You get used to answering a lot of “why” questions as the parent of a toddler. Why do I have to go to bed now? Why isn’t Papa coming over to play today? Why did you go outside? Why did you come inside? The list goes on.


It’s the same as an entrepreneur.


Why did we name our product Bump? Why aren’t you making hotdogs yet? Why did you pick pea protein instead of soy protein? Why can’t I buy your Jamaican patties in packs of 100? The list goes on.


The most common question I’m asked by far is why we use both plant and animal protein in Bump Blended Meat products.


To answer that question, you need to understand a problem that we're trying to solve called the Protein Paradox, across the world people are eating more meat protein, and that’s both very good and very bad.


Something really amazing has been happening for the past thirty years. Quality of life has been improving for many people around the world. Better education and access to opportunities has resulted in household incomes rising. And when households start earning more, one of the first purchasing changes they make it to buy more protein, specifically more meat.


You see this play out very clearly in countries like China, where meat consumption per person has doubled since 1990. During that period, beef consumption grew by more than 400%!


For people who previously had very low amounts of quality protein in their diets, this increase can have a positive impact on overall health.


So, increased meat consumption can be both related to and a cause of improving quality of life for people in many parts of the world. Great! So, what’s the negative side of this Protein Paradox exactly?




The problem is that when people eat more meat, we have to make more of it. And we already make a lot. Meat is very resource intensive to produce. It already requires 80% of the world's agricultural land. It’s also associated with 15% of global greenhouse gas emissions.


Because of rising incomes and population growth, we're going to need to make almost 40% more meat by 2050. With our agricultural resources already strained, we're worried that growing demand is going to push the planet over the edge.




We don’t believe than animal agriculture is inherently bad. There are lots of places where livestock production can play an important part in the ecosystem. As a general rule though, it takes a lot more resources to produce protein using animals than plants. And those resources are becoming more scarce.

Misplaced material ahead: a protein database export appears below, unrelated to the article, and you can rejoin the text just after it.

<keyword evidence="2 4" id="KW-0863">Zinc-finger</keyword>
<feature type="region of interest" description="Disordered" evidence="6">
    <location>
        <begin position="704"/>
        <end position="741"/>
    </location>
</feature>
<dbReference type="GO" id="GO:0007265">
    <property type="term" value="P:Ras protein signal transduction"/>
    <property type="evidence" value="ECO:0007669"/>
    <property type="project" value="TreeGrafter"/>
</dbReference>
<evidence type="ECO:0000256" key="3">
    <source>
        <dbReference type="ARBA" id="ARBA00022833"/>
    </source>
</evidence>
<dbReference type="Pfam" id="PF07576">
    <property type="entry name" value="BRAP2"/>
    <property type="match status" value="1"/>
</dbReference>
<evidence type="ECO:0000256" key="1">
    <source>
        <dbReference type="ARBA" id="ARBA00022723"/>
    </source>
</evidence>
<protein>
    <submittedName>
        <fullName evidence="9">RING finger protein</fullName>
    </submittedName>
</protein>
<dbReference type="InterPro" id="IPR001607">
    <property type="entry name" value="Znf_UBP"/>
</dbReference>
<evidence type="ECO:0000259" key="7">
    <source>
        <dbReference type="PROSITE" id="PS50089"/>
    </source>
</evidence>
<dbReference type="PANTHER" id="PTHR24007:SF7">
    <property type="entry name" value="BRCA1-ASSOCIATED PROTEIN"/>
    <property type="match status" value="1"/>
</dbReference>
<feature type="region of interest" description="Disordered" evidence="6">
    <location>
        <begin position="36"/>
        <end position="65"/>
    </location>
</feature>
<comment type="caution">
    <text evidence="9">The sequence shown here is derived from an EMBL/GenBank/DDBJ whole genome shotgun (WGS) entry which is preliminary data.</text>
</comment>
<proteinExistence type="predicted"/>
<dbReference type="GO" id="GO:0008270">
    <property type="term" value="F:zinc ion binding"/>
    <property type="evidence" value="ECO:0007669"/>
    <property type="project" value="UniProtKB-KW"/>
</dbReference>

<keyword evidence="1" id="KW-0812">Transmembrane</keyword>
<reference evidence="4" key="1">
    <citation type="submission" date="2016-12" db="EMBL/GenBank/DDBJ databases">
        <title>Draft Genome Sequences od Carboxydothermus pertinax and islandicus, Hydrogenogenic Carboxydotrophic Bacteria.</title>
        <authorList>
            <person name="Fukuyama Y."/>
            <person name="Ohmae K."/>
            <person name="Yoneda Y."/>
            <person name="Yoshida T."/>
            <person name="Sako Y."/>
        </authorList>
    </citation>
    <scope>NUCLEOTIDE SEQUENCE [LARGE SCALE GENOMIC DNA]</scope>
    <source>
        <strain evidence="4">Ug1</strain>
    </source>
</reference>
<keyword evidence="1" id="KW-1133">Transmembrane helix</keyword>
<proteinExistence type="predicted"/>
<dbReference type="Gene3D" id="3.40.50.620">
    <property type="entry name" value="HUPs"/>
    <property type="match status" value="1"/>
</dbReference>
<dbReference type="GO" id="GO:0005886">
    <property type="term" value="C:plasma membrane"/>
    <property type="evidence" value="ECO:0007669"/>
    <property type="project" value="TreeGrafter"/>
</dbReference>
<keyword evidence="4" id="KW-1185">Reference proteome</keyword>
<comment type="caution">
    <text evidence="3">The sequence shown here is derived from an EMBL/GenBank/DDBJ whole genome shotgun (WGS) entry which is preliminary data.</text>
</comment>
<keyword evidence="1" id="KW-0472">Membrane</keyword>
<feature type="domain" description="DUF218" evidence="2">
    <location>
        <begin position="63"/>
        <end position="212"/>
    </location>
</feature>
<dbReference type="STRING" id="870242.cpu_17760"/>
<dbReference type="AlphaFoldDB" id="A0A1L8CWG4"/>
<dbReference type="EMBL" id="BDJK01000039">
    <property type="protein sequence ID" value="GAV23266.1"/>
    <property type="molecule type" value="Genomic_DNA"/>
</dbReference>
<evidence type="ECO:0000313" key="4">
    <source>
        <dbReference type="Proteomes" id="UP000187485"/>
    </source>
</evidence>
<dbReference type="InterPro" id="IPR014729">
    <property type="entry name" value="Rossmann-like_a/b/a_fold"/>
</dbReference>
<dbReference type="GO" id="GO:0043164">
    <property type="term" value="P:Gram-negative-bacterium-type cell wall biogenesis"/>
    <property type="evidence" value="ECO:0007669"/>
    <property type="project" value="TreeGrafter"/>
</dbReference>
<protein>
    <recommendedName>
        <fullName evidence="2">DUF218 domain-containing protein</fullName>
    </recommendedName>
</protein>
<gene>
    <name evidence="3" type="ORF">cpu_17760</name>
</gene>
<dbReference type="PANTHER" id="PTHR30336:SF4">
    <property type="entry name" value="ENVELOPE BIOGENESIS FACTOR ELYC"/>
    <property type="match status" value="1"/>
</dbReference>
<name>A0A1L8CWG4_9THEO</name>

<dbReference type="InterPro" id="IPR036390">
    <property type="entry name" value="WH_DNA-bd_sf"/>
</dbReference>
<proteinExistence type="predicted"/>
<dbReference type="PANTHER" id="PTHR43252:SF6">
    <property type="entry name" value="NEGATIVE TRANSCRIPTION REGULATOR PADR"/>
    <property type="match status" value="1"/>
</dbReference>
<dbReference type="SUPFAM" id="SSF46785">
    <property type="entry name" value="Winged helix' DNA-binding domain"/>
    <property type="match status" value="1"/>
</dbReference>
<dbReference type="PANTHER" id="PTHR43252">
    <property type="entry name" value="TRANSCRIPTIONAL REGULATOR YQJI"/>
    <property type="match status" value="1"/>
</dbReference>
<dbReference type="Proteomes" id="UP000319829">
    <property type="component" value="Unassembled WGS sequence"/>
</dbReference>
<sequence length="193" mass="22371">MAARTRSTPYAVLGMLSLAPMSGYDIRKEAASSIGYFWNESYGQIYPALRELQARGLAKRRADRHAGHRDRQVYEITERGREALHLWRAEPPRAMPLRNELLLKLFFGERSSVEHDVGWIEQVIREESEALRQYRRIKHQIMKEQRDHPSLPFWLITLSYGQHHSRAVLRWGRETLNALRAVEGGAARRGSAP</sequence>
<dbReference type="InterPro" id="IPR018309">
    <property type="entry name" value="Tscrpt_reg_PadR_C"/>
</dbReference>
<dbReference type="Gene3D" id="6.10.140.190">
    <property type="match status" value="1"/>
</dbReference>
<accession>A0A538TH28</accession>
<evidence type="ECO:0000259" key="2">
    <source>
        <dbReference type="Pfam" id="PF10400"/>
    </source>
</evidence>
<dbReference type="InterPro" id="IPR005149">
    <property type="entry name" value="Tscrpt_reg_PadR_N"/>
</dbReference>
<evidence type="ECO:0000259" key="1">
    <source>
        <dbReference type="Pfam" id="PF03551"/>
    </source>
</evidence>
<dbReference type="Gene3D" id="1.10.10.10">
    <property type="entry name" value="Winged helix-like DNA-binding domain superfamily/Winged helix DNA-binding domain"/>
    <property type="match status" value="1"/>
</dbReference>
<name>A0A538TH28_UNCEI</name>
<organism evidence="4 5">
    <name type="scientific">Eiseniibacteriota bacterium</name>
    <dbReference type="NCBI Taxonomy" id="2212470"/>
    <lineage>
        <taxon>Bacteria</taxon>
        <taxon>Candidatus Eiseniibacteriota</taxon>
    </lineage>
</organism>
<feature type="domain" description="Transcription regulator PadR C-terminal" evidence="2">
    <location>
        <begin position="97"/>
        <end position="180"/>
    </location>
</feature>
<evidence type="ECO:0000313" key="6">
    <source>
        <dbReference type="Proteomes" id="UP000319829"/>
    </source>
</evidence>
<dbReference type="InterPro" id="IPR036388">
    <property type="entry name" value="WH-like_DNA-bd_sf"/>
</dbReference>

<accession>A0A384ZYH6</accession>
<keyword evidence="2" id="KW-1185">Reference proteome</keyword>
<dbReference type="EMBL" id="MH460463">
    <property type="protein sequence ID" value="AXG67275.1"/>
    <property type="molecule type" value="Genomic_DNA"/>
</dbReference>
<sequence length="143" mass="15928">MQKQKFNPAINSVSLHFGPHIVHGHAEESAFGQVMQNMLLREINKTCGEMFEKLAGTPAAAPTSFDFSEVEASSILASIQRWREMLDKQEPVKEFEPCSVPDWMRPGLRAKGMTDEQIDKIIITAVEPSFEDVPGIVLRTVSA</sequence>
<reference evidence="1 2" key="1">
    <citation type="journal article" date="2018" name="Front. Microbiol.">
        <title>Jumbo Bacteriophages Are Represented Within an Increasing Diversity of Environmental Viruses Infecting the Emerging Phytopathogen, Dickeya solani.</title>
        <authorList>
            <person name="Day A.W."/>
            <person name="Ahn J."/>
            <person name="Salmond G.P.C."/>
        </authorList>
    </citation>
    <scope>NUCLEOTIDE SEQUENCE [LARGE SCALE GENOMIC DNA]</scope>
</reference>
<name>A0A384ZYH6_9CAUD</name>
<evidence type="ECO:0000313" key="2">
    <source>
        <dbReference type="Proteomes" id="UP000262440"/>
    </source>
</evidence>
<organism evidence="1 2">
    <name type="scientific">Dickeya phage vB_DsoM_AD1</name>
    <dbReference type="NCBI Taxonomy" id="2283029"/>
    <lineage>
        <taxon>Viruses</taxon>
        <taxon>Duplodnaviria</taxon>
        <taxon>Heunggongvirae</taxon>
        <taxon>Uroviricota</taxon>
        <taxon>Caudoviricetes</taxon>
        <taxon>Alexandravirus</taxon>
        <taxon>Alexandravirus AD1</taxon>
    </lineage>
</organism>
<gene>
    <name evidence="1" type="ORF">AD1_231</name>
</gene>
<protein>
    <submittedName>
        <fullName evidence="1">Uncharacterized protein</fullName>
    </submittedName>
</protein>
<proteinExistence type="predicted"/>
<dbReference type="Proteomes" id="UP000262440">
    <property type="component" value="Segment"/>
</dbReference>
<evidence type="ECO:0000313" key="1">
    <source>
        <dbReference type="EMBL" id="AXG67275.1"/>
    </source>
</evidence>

That's why we blend ordinary meat with plant protein. It allows us to make delicious meat products, but with a lower overall environmental impact and using fewer resources. That's our approach to solving the Protein Paradox.


Now that we know that cutting back on ordinary meat can be good for the planet, we need to explain why we blend plant and animal protein instead of making 100% plant-based meat like some other companies are doing. That question requires a three-part answer.

  1. Taste. Sorry to our friends in California who are making decent plant-based patties, Bump Burgers still taste better. It’s tough to beat the flavour you get from beef fat, and since that’s the only kind we use for our burgers and ground, they win the taste test hands down. This is especially important for winning over committed carnivores who are only begrudgingly trying plant-based meat for the first time.

  2. Price. Because we can make Bump Blended Meat at conventional processing facilities, we produce at commercial scale without needing to invest millions of dollars in new buildings and equipment. No new investments means we can keep prices lower.

  3. Consumers. Better taste at a lower price means Bump will appeal to more people. We’re betting that we can win over three times as many consumers as our fully plant-based competition, leading to a greater total environmental benefit.

Phew! You made it to the end of a long and somewhat complicated blog post. Hopefully you have a better understanding of our company mission. But you still might be asking why did I, James, decide to start down this path?


The answer is at the top of the post. I started my company when we found out that Catherine was pregnant with George. Not an ideal time to leave a good paying job and start a new venture, but we did it anyway. The realities of climate change and resource limitations make me nervous for the future, but I know that there's still hope. The world is full of people who, like Catherine and me, want nothing more than to give the next generation a better future.

If you've made it this far I suspect you might also share those values and are taking your own steps to make the world a better place. Thank you, for everything you're doing, and for making us a part of your efforts.

Written by James Battershill

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